I "live as though the world were as it should be, to show it what it can be." I enjoy rainbows, books, Rocky Horror, and Octopi. In all honesty, I just want to snuggle with lots of blankets and not wear any shoes.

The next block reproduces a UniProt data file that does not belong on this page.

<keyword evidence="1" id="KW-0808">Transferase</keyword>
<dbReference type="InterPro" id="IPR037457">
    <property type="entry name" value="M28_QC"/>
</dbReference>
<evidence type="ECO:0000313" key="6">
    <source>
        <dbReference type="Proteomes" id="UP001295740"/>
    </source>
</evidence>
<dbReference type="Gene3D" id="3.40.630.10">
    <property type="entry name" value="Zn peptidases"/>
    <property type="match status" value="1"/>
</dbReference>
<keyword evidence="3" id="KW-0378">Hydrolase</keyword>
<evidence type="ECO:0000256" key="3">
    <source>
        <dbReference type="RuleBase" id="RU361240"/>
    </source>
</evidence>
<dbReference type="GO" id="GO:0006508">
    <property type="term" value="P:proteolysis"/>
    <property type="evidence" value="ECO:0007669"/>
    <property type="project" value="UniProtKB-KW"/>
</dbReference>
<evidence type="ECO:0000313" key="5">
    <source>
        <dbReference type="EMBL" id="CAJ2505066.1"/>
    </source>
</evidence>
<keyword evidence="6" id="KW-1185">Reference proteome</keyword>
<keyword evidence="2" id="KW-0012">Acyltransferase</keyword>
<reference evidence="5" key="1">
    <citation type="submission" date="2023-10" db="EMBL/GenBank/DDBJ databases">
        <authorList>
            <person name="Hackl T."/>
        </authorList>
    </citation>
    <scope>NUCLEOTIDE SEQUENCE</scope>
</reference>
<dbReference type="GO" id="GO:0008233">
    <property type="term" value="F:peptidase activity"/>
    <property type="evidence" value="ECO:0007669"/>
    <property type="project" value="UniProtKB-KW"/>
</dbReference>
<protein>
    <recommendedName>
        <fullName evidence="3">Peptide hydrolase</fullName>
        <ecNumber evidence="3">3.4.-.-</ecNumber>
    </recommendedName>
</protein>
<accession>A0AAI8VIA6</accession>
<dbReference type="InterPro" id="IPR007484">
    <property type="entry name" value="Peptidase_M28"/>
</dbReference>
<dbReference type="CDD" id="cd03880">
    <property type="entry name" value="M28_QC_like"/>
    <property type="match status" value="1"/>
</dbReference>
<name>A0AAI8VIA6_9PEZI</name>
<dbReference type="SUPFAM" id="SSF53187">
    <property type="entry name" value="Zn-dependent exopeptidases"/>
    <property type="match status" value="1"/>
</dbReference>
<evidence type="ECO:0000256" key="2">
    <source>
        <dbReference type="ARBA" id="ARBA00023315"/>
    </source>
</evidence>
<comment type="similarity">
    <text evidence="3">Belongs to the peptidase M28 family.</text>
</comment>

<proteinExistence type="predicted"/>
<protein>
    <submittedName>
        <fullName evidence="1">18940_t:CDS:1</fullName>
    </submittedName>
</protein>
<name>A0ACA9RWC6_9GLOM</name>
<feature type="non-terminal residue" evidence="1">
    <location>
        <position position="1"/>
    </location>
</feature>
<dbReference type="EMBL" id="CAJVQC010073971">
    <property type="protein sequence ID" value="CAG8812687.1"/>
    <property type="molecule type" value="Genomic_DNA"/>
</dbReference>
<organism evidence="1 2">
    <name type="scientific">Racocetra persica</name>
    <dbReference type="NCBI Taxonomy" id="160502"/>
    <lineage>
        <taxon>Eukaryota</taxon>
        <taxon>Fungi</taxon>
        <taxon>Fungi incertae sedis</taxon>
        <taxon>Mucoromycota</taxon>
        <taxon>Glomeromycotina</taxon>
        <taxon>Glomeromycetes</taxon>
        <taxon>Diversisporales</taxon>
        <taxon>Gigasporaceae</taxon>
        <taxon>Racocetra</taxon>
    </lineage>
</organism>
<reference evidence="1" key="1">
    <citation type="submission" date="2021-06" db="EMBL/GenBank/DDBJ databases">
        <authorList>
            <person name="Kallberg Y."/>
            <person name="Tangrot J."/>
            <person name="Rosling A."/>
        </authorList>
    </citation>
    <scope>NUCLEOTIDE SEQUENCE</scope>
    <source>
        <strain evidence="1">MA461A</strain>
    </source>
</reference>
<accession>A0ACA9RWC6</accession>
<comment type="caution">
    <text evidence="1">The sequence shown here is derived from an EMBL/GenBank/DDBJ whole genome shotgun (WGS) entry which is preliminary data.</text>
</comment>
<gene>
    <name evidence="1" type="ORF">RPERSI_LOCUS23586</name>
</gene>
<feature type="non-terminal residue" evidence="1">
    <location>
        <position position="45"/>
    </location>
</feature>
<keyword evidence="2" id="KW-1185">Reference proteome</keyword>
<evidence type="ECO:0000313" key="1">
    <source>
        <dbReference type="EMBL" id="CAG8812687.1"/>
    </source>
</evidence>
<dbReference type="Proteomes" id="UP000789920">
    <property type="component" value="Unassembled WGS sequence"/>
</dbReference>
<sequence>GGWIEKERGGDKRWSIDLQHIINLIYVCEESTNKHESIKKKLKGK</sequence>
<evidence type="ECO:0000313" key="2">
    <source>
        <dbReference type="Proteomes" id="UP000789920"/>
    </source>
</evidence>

Pocahontas did travel to England in 1616 (like she does in Pocahontas 2: Journey to a New World), although at the time of her journey she had already been baptized and taken the Christian name Rebecca. Furthermore, she was already married to John Rolfe at the time, as well as the mother of his son, Thomas. She traveled to England accompanied by Rolfe, her son, Uttamatomakin, and a retinue of Native American women. While in the film she appears to have stayed in England for about a week or two, she actually remained in England until her death in March 1617. John Rolfe was certainly in love with her, as expressed in letters he wrote, but it is unknown whether Pocahontas loved him in return, or if she simply saw their marriage as a political alliance. The return voyage was halted before the ship made it to open sea as Pocahontas was too ill for them to continue; she died soon after and was buried at Gravesend, Kent on the Thames. Her son, Thomas, was also very sick but managed to survive and remained in London while his father continued on to Virginia. Rolfe died before he saw his son again. In real life, Ratcliffe died in 1609, three years before Pocahontas came to England. She did encounter John Smith during her stay, but was angry with him for betraying the kin relationship that her father had established with him. During the “What A Day In London” sequence, a character appears who is evidently intended to be William Shakespeare. In reality, Shakespeare died on April 23, 1616; preceding Pocahontas arrival in London by two months on June 12, 1616. In the film, Shakespeare is depicted getting the idea for the line “to be, or not to be,” but the play Hamlet had already been written by the time Pocahontas came to England.